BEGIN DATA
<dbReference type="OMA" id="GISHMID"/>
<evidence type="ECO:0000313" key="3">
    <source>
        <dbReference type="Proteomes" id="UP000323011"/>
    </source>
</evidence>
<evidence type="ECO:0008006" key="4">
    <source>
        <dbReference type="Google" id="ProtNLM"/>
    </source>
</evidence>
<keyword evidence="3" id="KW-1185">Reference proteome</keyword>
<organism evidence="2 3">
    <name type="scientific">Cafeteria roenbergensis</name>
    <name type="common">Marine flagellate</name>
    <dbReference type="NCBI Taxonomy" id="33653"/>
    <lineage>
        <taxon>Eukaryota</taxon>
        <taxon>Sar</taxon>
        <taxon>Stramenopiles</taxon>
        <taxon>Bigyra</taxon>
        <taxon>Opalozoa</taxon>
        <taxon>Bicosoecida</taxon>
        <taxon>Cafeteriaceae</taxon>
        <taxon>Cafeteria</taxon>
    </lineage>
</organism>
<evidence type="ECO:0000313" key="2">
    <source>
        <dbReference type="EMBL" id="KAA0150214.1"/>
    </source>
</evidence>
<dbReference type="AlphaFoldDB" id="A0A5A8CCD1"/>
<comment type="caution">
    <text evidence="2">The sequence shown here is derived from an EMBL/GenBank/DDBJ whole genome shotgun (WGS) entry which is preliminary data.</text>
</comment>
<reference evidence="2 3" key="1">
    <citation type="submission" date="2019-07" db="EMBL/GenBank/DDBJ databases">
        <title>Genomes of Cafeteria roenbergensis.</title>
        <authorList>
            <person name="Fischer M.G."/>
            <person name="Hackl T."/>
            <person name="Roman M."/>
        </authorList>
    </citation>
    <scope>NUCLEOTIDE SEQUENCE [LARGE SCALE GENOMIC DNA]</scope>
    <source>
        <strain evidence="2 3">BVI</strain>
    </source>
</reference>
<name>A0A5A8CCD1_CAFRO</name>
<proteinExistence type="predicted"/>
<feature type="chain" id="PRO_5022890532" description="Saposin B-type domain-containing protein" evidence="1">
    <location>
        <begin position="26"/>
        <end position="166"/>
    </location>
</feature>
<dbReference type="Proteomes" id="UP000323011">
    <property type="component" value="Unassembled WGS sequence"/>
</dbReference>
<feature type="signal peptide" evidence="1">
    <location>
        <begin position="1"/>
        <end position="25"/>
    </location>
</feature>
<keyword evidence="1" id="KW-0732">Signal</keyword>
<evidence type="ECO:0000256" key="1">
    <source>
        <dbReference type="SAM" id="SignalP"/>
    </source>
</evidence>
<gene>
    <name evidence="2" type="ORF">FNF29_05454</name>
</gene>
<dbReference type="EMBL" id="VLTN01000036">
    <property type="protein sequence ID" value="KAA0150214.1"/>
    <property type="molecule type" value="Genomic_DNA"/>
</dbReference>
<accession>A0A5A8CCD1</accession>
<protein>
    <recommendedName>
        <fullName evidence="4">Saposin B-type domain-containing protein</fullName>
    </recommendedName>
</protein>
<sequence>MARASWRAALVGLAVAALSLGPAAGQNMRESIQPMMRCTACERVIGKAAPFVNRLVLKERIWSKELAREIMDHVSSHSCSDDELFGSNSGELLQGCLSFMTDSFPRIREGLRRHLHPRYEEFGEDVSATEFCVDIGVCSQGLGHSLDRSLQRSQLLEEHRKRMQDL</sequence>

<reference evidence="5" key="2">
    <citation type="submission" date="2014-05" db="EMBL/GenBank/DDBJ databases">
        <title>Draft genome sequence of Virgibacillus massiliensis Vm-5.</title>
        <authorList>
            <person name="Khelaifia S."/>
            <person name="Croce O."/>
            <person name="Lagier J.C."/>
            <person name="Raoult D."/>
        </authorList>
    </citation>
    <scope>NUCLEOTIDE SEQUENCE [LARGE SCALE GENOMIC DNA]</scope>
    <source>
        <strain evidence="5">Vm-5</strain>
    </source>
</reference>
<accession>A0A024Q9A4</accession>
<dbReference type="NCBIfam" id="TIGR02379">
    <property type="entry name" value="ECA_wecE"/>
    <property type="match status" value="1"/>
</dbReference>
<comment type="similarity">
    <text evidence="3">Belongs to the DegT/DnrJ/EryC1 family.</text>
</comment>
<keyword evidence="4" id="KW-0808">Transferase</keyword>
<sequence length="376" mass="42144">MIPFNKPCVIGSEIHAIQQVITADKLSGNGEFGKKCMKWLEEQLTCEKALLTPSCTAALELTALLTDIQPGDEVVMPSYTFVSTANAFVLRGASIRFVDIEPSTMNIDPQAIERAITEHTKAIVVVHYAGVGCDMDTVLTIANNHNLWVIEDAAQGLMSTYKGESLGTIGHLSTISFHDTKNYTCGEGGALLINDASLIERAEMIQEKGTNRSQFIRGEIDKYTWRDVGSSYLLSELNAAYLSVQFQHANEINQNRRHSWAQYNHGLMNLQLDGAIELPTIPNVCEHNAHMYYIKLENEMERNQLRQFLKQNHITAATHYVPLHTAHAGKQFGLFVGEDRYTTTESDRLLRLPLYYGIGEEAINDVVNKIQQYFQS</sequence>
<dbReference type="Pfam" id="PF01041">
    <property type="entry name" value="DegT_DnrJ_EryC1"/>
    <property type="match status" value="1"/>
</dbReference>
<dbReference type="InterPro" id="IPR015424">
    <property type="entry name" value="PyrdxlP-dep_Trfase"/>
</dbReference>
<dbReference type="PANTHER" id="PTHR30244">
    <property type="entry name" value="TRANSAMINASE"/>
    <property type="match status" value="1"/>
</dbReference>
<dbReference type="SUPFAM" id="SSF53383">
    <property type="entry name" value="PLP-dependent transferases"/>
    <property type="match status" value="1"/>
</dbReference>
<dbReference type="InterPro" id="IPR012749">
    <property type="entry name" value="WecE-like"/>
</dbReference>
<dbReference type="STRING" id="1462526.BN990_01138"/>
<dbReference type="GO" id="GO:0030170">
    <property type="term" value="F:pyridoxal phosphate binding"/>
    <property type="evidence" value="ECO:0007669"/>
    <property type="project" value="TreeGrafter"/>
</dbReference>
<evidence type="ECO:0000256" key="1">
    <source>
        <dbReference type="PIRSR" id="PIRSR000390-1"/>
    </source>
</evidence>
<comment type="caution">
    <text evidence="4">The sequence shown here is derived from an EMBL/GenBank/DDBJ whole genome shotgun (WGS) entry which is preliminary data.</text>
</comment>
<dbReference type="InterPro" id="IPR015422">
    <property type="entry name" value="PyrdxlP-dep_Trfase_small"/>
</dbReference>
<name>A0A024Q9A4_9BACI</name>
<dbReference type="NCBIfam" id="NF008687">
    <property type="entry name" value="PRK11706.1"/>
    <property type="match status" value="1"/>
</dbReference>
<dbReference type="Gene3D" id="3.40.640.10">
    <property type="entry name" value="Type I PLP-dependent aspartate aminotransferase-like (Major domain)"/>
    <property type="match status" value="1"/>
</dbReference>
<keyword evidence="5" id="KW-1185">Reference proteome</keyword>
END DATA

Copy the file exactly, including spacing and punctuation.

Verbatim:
<dbReference type="OMA" id="GISHMID"/>
<evidence type="ECO:0000313" key="3">
    <source>
        <dbReference type="Proteomes" id="UP000323011"/>
    </source>
</evidence>
<evidence type="ECO:0008006" key="4">
    <source>
        <dbReference type="Google" id="ProtNLM"/>
    </source>
</evidence>
<keyword evidence="3" id="KW-1185">Reference proteome</keyword>
<organism evidence="2 3">
    <name type="scientific">Cafeteria roenbergensis</name>
    <name type="common">Marine flagellate</name>
    <dbReference type="NCBI Taxonomy" id="33653"/>
    <lineage>
        <taxon>Eukaryota</taxon>
        <taxon>Sar</taxon>
        <taxon>Stramenopiles</taxon>
        <taxon>Bigyra</taxon>
        <taxon>Opalozoa</taxon>
        <taxon>Bicosoecida</taxon>
        <taxon>Cafeteriaceae</taxon>
        <taxon>Cafeteria</taxon>
    </lineage>
</organism>
<evidence type="ECO:0000313" key="2">
    <source>
        <dbReference type="EMBL" id="KAA0150214.1"/>
    </source>
</evidence>
<dbReference type="AlphaFoldDB" id="A0A5A8CCD1"/>
<comment type="caution">
    <text evidence="2">The sequence shown here is derived from an EMBL/GenBank/DDBJ whole genome shotgun (WGS) entry which is preliminary data.</text>
</comment>
<reference evidence="2 3" key="1">
    <citation type="submission" date="2019-07" db="EMBL/GenBank/DDBJ databases">
        <title>Genomes of Cafeteria roenbergensis.</title>
        <authorList>
            <person name="Fischer M.G."/>
            <person name="Hackl T."/>
            <person name="Roman M."/>
        </authorList>
    </citation>
    <scope>NUCLEOTIDE SEQUENCE [LARGE SCALE GENOMIC DNA]</scope>
    <source>
        <strain evidence="2 3">BVI</strain>
    </source>
</reference>
<name>A0A5A8CCD1_CAFRO</name>
<proteinExistence type="predicted"/>
<feature type="chain" id="PRO_5022890532" description="Saposin B-type domain-containing protein" evidence="1">
    <location>
        <begin position="26"/>
        <end position="166"/>
    </location>
</feature>
<dbReference type="Proteomes" id="UP000323011">
    <property type="component" value="Unassembled WGS sequence"/>
</dbReference>
<feature type="signal peptide" evidence="1">
    <location>
        <begin position="1"/>
        <end position="25"/>
    </location>
</feature>
<keyword evidence="1" id="KW-0732">Signal</keyword>
<evidence type="ECO:0000256" key="1">
    <source>
        <dbReference type="SAM" id="SignalP"/>
    </source>
</evidence>
<gene>
    <name evidence="2" type="ORF">FNF29_05454</name>
</gene>
<dbReference type="EMBL" id="VLTN01000036">
    <property type="protein sequence ID" value="KAA0150214.1"/>
    <property type="molecule type" value="Genomic_DNA"/>
</dbReference>
<accession>A0A5A8CCD1</accession>
<protein>
    <recommendedName>
        <fullName evidence="4">Saposin B-type domain-containing protein</fullName>
    </recommendedName>
</protein>
<sequence>MARASWRAALVGLAVAALSLGPAAGQNMRESIQPMMRCTACERVIGKAAPFVNRLVLKERIWSKELAREIMDHVSSHSCSDDELFGSNSGELLQGCLSFMTDSFPRIREGLRRHLHPRYEEFGEDVSATEFCVDIGVCSQGLGHSLDRSLQRSQLLEEHRKRMQDL</sequence>

<reference evidence="5" key="2">
    <citation type="submission" date="2014-05" db="EMBL/GenBank/DDBJ databases">
        <title>Draft genome sequence of Virgibacillus massiliensis Vm-5.</title>
        <authorList>
            <person name="Khelaifia S."/>
            <person name="Croce O."/>
            <person name="Lagier J.C."/>
            <person name="Raoult D."/>
        </authorList>
    </citation>
    <scope>NUCLEOTIDE SEQUENCE [LARGE SCALE GENOMIC DNA]</scope>
    <source>
        <strain evidence="5">Vm-5</strain>
    </source>
</reference>
<accession>A0A024Q9A4</accession>
<dbReference type="NCBIfam" id="TIGR02379">
    <property type="entry name" value="ECA_wecE"/>
    <property type="match status" value="1"/>
</dbReference>
<comment type="similarity">
    <text evidence="3">Belongs to the DegT/DnrJ/EryC1 family.</text>
</comment>
<keyword evidence="4" id="KW-0808">Transferase</keyword>
<sequence length="376" mass="42144">MIPFNKPCVIGSEIHAIQQVITADKLSGNGEFGKKCMKWLEEQLTCEKALLTPSCTAALELTALLTDIQPGDEVVMPSYTFVSTANAFVLRGASIRFVDIEPSTMNIDPQAIERAITEHTKAIVVVHYAGVGCDMDTVLTIANNHNLWVIEDAAQGLMSTYKGESLGTIGHLSTISFHDTKNYTCGEGGALLINDASLIERAEMIQEKGTNRSQFIRGEIDKYTWRDVGSSYLLSELNAAYLSVQFQHANEINQNRRHSWAQYNHGLMNLQLDGAIELPTIPNVCEHNAHMYYIKLENEMERNQLRQFLKQNHITAATHYVPLHTAHAGKQFGLFVGEDRYTTTESDRLLRLPLYYGIGEEAINDVVNKIQQYFQS</sequence>
<dbReference type="Pfam" id="PF01041">
    <property type="entry name" value="DegT_DnrJ_EryC1"/>
    <property type="match status" value="1"/>
</dbReference>
<dbReference type="InterPro" id="IPR015424">
    <property type="entry name" value="PyrdxlP-dep_Trfase"/>
</dbReference>
<dbReference type="PANTHER" id="PTHR30244">
    <property type="entry name" value="TRANSAMINASE"/>
    <property type="match status" value="1"/>
</dbReference>
<dbReference type="SUPFAM" id="SSF53383">
    <property type="entry name" value="PLP-dependent transferases"/>
    <property type="match status" value="1"/>
</dbReference>
<dbReference type="InterPro" id="IPR012749">
    <property type="entry name" value="WecE-like"/>
</dbReference>
<dbReference type="STRING" id="1462526.BN990_01138"/>
<dbReference type="GO" id="GO:0030170">
    <property type="term" value="F:pyridoxal phosphate binding"/>
    <property type="evidence" value="ECO:0007669"/>
    <property type="project" value="TreeGrafter"/>
</dbReference>
<evidence type="ECO:0000256" key="1">
    <source>
        <dbReference type="PIRSR" id="PIRSR000390-1"/>
    </source>
</evidence>
<comment type="caution">
    <text evidence="4">The sequence shown here is derived from an EMBL/GenBank/DDBJ whole genome shotgun (WGS) entry which is preliminary data.</text>
</comment>
<dbReference type="InterPro" id="IPR015422">
    <property type="entry name" value="PyrdxlP-dep_Trfase_small"/>
</dbReference>
<name>A0A024Q9A4_9BACI</name>
<dbReference type="NCBIfam" id="NF008687">
    <property type="entry name" value="PRK11706.1"/>
    <property type="match status" value="1"/>
</dbReference>
<dbReference type="Gene3D" id="3.40.640.10">
    <property type="entry name" value="Type I PLP-dependent aspartate aminotransferase-like (Major domain)"/>
    <property type="match status" value="1"/>
</dbReference>
<keyword evidence="5" id="KW-1185">Reference proteome</keyword>